The Fresh Loaf

News & Information for Amateur Bakers and Artisan Bread Enthusiasts

Sourdough stopped rising

lstamatov's picture

Sourdough stopped rising

Hi, everyone!

My first attempt at making my own sourdough starter was successful and I have been baking with it for several months now. It's always been very healthy and active and given the bread a good rise.

A few days ago I fed it the usual amount (I ususally use white flour for the starter) and put it in the fridge as I was going away for the weekend. When I came back I took it out and did not feed it as I was only gone for 1.5 days and figured it couldn't have eaten the flour that quickly because of the low temperature in the fridge. I should have probably fed it in the evening but I left it overnight and fed it around noon on the next day. There was a little crust on top of it, cause it's pretty hot right now, but I was not worried as this has happened many times in the past and all I had to do was scoop the crust and then feed the rest of starter. And that has always worked perfectly. The thing is, the starter stopped rising at all or responding to the feedings whatsoever. It's been 3 days now since I took it out of the fridge and I have been giving it 3 feedings a day and it has some normal fermented smell. It definitely doesn't smell foul, has no mold or anything visibly wrong with it but it just suddenly refuses to do anything. I have no logical explanation for this.

Has this happened to anyone of you? Any suggestions would be greatly appreciated. Thanks!


cranbo's picture

I know you feed 3x per day, but how much do you actually feed it, ie., ratio of saved starter to new flour to new water? Also, normally does your starter reaching full activity between feedings (ie., just starts to collapse, and you feed not long after tha?)

Have you changed flours, changed water or done anything different? I doubt that you could've killed your culture, but clearly something has changed. Could be some undesirable bacteria have grabbed hold.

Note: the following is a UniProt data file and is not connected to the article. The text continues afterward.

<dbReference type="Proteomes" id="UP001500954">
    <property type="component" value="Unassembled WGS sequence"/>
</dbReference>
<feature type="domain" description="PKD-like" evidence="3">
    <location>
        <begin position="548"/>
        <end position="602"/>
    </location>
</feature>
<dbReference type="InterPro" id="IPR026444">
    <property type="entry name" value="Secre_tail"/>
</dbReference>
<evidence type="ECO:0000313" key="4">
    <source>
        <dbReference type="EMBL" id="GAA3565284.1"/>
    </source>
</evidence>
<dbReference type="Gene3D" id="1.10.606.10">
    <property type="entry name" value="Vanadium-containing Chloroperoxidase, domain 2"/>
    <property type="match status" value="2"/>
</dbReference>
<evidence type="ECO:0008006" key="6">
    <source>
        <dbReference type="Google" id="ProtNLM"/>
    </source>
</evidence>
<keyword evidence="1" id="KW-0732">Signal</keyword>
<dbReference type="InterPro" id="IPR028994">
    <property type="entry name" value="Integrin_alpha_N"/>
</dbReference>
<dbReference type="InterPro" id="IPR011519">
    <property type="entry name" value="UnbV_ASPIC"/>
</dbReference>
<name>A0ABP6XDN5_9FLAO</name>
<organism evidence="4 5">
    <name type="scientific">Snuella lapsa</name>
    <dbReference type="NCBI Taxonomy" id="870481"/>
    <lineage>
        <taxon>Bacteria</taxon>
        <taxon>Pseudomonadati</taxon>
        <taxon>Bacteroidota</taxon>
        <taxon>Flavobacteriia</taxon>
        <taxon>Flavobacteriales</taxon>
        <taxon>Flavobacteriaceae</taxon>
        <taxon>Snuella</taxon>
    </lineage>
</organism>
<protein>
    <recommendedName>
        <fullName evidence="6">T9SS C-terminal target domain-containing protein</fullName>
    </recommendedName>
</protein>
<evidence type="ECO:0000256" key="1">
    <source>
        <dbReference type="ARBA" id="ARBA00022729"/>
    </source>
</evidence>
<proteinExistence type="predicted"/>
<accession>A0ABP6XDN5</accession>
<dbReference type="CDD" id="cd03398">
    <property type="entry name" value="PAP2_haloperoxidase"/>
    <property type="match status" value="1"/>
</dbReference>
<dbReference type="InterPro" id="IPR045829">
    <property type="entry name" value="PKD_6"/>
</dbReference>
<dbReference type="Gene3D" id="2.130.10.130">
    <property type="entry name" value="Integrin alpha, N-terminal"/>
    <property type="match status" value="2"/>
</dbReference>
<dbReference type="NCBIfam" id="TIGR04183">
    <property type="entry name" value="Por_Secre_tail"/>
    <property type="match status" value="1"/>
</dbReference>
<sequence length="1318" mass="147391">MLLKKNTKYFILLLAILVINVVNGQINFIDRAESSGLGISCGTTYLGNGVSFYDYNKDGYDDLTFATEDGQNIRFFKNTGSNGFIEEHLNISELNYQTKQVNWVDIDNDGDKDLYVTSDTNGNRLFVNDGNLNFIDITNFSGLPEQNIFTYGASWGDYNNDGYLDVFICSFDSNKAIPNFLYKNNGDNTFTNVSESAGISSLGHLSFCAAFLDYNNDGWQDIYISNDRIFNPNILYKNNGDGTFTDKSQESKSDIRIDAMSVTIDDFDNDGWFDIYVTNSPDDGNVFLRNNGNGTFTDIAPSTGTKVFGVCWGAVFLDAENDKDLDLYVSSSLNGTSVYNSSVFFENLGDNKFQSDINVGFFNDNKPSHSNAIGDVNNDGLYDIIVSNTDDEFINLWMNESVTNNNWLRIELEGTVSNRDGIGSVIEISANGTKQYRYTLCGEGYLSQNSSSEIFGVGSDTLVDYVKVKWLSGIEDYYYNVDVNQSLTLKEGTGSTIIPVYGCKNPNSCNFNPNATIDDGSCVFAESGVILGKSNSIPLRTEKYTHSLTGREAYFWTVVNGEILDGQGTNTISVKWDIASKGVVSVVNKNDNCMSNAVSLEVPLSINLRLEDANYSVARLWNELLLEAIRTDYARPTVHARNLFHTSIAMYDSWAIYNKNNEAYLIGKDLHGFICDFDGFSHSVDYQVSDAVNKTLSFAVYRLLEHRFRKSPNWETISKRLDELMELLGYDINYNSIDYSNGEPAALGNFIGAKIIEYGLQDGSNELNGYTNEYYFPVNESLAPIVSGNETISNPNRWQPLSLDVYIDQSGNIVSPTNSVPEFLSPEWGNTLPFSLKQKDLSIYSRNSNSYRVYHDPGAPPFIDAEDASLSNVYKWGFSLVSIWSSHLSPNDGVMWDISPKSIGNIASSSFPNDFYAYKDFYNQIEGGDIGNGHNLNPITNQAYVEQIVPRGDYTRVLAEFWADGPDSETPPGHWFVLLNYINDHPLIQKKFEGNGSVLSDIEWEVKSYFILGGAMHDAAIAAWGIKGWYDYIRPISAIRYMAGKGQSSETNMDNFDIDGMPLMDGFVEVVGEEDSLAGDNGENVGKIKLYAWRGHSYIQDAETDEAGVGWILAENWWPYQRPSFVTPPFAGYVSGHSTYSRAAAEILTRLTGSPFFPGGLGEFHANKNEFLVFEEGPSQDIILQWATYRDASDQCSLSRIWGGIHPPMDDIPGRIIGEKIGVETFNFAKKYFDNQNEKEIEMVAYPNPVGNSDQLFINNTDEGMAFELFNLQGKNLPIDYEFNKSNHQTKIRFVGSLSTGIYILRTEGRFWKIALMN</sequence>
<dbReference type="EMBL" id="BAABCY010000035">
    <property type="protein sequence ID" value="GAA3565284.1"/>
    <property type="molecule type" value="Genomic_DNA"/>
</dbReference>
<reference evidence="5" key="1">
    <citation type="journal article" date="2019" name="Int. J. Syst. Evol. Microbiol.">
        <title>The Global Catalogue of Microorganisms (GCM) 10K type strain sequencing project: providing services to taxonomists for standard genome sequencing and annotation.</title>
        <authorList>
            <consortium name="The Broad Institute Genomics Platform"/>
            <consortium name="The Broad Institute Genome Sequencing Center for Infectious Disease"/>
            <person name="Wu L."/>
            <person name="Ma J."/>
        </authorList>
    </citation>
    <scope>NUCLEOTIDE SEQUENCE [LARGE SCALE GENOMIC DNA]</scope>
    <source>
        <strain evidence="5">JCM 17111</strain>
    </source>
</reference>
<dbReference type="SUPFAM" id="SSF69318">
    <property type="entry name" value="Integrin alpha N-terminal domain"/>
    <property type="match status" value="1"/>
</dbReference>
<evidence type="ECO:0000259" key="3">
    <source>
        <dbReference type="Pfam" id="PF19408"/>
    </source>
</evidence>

Here are a few tips:

Try feeding in a new, clean container. Could be your container has been contaminated with some undesirable bacteria, although I'd be really surprised if this was the cause. 

Try just feeding it 2x per day for 2 days, and see if that helps. Maybe you need to give your starter more time to build. 

If that doesn't help, you can separate out a bit of starter (say 2-3 tbsp), and try feeding it pineapple juice (instead of water) and flour for a few days. Check out Debra Wink's posts for the reasoning behind this. 



dwfender's picture

I second the pineapple juice. Or at least add some acid to raise the acidity level to help kill some unwanted nasties. 


Grenage's picture

Do the three feeds include discards?  You don't want to dilute a weak starter more than required.  Was it exposed to temperatures that might have killed the yeast?

All you can really do is keep feeding it, but I'd probably limit that to once a day, unless it looks devoured (or reeks).  It will pick back up, bacteria and yeast always win eventually.

lstamatov's picture

Well, I tried not discarding any of it the first day (except for that top crust) but then I thought it might be better to leave just 2 tablespoons inside and feed it 2 tbs of water and 3 tbs of white flour. I haven't changed the brand of the flour I use and I always use filtered water to feed it so I am really puzzled. Is it possible for me to have diluted it too much because it doesn't really smell that strong anymore?

@Cranbo: I also don't think it's some new bacteria, otherwise it probably would start reeking, right? And yes, normally my starter reaches full activity before I feed it. Will try putting it in a new jar, although I usually put my starter in a clean jar once a week.

@Grenage: I keep the starter in my kitchen where it gets pretty hot in the afternoon as it's facing west and there's direct sunlight for a long time. Apart from that, I haven't exposed it to high temperatures. Do you think the direct sunlight might have been too strong for it? The room is usually around 35 C in the afternoon, but I guess the sun makes some surfaces hotter.